Ohio State then-redshirt sophomore running back Mike Weber (25) runs the ball in the first half in the game against Illinois on Nov. 18, 2017. Ohio State won 52-14. Credit: Jack Westerheide | Managing Editor for Design

Ohio State showed what it could do with the running back position in the final game of the 2017 season.

Leading up to the 2017 Cotton Bowl, where the No. 5 Buckeyes took on No. 12 USC, much of the attention was on if the offense would utilize the two-running back set. Using both then-freshman J.K. Dobbins and then-redshirt sophomore Mike Weber in the same backfield was something the offense had been trying to integrate during bowl practice.

However, it was used only once, and neither Dobbins nor Weber touched the ball on that play. Quarterback J.T. Barrett handed the ball off to then-redshirt junior Parris Campbell for a 21-yard gain on an H-back sweep to the right.

Even without giving the ball to either of the two main rushers on the roster, Ohio State showed it could have some things up its sleeve for the running backs in 2018.

When it comes to preparing for the upcoming season, the running back room could take a page out of the book of the players blocking for them.

Offensive line coach Greg Studrawa said he wants his five best players on the field at one time, even if that means shifting a guard to center, which he has done twice with Pat Elflein and Billy Price. He could be in the process of doing again with junior guard Michael Jordan, who has been seen at fall practice taking reps at center.

The same could be said at running back with both Weber and Dobbins bringing something unique and valuable for the Ohio State backfield.

In his first season at Ohio State, Dobbins made an impact right away, setting the freshman record with 1,403 rushing yards, averaging 7.2 yards per carry. The second-team All-Big Ten honoree also had seven rushing touchdowns in his first collegiate season.

While Dobbins was more of an every-down back, utilized in both the running game and the passing game, Weber, now a redshirt junior, was used more in scoring situations, averaging 6.2 yards per carry and leading Ohio State running backs with 10 rushing touchdowns in only 12 games played.

The storyline prior to the start of last season was how much playing time would Dobbins get with a rusher like Weber, who was coming off a season in which he was named the Big Ten Thompson-Randle Freshman of the Year, in front of him.

However, after Weber suffered a hamstring injury during training camp, the majority of the carries were given to Dobbins, one of six true freshmen to start the season opener in Ohio State history.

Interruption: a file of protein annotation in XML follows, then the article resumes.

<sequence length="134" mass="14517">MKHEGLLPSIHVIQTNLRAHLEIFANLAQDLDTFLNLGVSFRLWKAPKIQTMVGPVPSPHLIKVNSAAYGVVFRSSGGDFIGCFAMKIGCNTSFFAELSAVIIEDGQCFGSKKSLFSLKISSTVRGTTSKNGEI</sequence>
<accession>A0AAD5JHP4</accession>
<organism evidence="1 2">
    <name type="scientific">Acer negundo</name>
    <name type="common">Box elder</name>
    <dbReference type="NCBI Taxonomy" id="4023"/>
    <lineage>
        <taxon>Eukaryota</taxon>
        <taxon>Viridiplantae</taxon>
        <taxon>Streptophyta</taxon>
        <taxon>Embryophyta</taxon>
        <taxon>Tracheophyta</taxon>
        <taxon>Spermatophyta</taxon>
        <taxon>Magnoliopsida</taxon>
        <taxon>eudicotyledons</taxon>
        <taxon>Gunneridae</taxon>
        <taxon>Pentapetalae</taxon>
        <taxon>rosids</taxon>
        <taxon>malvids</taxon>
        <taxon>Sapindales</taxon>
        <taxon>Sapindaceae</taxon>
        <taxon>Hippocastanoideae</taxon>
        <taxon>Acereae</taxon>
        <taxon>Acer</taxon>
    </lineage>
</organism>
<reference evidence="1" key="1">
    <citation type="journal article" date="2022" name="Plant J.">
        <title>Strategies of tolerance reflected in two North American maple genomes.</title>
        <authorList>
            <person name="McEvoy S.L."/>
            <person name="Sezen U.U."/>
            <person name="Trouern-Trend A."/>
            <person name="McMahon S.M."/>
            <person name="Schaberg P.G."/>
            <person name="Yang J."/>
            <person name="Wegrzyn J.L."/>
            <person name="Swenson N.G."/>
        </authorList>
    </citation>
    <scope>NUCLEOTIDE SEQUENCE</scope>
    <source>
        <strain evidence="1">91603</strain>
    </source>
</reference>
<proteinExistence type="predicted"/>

Rushing for 181 yards against Indiana, Dobbins ignited a position battle throughout the regular season for both he and Weber split carries, eventually, with the help of Barrett at quarterback, leading the Big Ten in rushing.

When it comes to giving the ball to the hot hand in 2018, that doesn’t necessarily mean Weber or Dobbins. Ohio State has two running backs coming in from the 2018 class in former four-star prospects Master Teague and Brian Snead.

Each has already made a difference on the practice field, losing their black stripe prior to the first game against Oregon State on Sept. 1, signifying their initiation into the Ohio State football program.

Teague had already made a visible impact prior to the start of his first fall camp. After enrolling in January, the 5-foot-11, 215-pound back had 73 yards and one rushing touchdown on 14 carries in the 2018 Spring Game.

With the new redshirt rule, players are able to play in up to four games without burning their collegiate redshirt. Snead and Teague have an opportunity this season to make an impact.

Ohio State has depth at what could be one of the most integral positions for offensive success in the upcoming season, especially with a quarterback position coming into 2018 with zero career starts.

With Barrett gone from the quarterback room, Ohio State loses his passing ability, but also a dual-threat running ability.

Redshirt sophomore Dwayne Haskins, who is first in line for the starting quarterback job, is more of a pro-style player. He has the ability to run, showing that with a 22-yard scramble against Michigan last year, but that is not a primary part of his game.

Both Dobbins and Weber, and possibly Teague and Snead, could have to make up the carries that Barrett left last season, creating more of a need for running back production than ever before.

At this point, as the Buckeyes prepare for the first game against the Beavers, the team looks to have the luxury of giving the ball to the hot hand.